spin states. This is connected with the fact that any irreducible representation of the

group O(4) which is a small group of the group P (1, 4) is decomposed into a finite

direct sum of irreducible representations of the rotation group O(3).

In the present paper, without going beyond the scope of the Poincar? group and

e

using the irreducible representations of the group O(4), we find the relativistic equati-

ons of motion in the Schr?dinger form, describing a particle which can be in finite

o

spin states. The spin s of such a particle can take the values

|j ? ? | ? s ? j + ?, (1.1)

where j and ? are the integers or half-integers labelling the irreducible representations

of the group O(4). The particle mass m can be either fixed or given by the formulas

m = a1 + b1 · s(s + 1) m2 = a2 + b2 · s(s + 1),

or (1.2)

2 2

where a1 , a2 , b1 , b2 are constants. The wave functions in the motion equation obtained

have 2(2j + 1)(2? + 1) components which corresponds to the number of the degrees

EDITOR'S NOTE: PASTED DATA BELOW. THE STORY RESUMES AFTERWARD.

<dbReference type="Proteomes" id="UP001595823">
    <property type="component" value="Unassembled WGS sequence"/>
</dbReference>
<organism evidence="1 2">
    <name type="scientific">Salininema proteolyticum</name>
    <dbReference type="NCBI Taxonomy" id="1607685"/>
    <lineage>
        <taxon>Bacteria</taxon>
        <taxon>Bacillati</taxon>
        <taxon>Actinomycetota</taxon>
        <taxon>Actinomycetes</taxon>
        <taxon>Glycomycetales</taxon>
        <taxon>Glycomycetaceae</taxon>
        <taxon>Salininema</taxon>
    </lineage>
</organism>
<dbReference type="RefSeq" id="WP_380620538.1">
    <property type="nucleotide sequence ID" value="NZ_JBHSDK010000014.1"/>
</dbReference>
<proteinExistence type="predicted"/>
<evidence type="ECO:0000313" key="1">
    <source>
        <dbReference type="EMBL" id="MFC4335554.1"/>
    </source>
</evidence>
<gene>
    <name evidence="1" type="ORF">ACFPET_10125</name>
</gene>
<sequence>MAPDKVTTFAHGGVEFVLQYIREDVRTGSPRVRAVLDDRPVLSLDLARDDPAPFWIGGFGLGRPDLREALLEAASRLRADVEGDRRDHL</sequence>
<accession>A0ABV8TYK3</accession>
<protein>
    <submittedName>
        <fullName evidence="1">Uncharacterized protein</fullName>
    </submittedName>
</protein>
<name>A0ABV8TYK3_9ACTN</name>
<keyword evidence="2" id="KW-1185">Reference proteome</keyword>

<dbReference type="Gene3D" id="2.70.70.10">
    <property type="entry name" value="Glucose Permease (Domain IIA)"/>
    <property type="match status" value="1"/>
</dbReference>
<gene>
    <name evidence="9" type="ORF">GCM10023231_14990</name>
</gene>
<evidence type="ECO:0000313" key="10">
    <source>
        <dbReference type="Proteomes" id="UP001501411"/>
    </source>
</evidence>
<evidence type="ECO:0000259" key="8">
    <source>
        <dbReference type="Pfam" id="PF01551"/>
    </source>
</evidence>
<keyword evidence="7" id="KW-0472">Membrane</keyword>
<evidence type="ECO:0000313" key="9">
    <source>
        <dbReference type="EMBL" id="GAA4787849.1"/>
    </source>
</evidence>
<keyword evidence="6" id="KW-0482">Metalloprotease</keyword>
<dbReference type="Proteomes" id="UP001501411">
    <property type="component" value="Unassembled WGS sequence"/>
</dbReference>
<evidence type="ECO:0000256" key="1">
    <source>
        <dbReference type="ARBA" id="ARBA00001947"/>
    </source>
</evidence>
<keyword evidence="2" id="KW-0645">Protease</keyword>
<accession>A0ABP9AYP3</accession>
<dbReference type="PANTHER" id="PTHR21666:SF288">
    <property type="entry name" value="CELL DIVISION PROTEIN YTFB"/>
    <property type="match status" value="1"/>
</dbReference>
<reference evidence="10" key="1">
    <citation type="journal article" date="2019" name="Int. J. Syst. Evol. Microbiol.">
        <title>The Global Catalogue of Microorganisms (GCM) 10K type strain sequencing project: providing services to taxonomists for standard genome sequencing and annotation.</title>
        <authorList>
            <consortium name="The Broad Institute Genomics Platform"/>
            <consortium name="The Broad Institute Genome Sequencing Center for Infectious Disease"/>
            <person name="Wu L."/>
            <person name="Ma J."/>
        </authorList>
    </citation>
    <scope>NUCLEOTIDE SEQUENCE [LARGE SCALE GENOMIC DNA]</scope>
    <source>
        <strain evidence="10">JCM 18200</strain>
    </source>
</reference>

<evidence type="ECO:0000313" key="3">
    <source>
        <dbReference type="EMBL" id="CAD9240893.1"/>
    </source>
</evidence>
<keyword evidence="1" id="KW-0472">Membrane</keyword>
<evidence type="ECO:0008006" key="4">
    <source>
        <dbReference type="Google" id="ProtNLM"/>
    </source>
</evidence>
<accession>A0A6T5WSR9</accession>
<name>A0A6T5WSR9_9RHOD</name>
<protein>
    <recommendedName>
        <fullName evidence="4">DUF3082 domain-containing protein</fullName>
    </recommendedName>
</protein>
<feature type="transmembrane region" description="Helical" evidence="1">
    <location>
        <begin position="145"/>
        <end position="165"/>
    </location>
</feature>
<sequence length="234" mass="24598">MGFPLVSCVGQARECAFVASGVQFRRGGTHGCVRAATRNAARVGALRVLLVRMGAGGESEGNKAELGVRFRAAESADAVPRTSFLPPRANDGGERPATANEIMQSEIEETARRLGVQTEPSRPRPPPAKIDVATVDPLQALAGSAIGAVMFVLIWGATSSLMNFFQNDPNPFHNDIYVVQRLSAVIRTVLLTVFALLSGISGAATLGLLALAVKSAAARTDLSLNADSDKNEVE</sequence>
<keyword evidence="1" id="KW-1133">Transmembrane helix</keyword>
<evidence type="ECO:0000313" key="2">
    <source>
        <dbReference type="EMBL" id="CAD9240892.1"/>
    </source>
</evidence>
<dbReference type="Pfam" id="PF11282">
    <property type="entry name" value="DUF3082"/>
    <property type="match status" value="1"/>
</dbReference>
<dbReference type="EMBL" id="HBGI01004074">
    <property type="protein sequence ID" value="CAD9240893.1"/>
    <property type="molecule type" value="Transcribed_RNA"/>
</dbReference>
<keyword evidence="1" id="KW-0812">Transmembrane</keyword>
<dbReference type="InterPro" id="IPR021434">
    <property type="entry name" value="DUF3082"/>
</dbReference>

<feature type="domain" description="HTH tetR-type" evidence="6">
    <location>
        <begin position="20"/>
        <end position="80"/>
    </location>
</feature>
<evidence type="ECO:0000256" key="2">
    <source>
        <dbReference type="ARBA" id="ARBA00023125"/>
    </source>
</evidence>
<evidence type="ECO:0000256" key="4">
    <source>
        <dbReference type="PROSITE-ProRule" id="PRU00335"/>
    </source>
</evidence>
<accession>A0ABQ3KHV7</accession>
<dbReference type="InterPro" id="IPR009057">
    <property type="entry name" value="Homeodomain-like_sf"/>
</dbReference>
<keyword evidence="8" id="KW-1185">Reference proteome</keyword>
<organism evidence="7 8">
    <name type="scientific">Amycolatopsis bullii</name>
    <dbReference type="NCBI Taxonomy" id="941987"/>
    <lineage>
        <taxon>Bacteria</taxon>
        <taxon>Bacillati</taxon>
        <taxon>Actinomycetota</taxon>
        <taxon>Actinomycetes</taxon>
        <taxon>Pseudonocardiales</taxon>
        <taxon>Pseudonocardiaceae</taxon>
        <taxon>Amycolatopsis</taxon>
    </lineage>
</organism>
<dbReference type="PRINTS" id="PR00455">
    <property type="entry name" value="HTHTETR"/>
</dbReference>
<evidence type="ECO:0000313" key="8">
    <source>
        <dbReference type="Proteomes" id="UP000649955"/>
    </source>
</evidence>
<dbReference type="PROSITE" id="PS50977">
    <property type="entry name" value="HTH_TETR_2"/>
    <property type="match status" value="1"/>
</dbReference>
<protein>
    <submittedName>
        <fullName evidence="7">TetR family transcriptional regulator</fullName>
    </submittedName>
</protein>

Reports on Mathematical Physics, 1975, 8, ¹ 1, P. 33–48.

Preprint ITP-121E, Institute of Theoretical Physics, Kiev, 1973, 19 p.

On the Poincar?-invariant equations for particles with variable spin and mass

e 287

of freedom of the system described. This means that the equations proposed do not

contain redundant components and hence do not lead to the well-known difficulties

[15, 18, 19].

For the construction of the equations the algebraic (nonspinor) approach developed

in [5, 11, 13, 16, 20] is used. The group-theoretical analysis of the equations is per-

formed not in terms of the Lorentz group O(1, 3) representations used traditionally but

in terms of the Poincar? group P (1, 3) ? O(1, 3) representations. This is stipulated by

e

the fact that only the invariants of the group P (1, 3) have distinct physical meaning.

2. Statement of the problem

We shall investigate the equations for a particle with variable spin and mass in

the form

??(t, x)

(2.1)

i = Hj? ?(t, x),

?t

where Hj? is the unknown operator function (the Hamiltonian of a particle) which

depends on the momenta and spin matrices, ? is the wave function which transforms

under the four-dimensional rotations and translations according to the reducible

representation of the group P (1, 3) and contains 2(2j + 1)(2? + 1) components. In the

previous paper [5] describing (up to unitary equivalence) all the Poincar?-invariant

e

equations of the form (2.1) for a particle with fixed mass m and fixed spin s we

imposed the conditions

Pµ P µ ?(t, x) = m2 ?(t, x); (2.2)

Wµ W µ ?(t, x) = m2 s(s + 1)?(t, x) (2.3)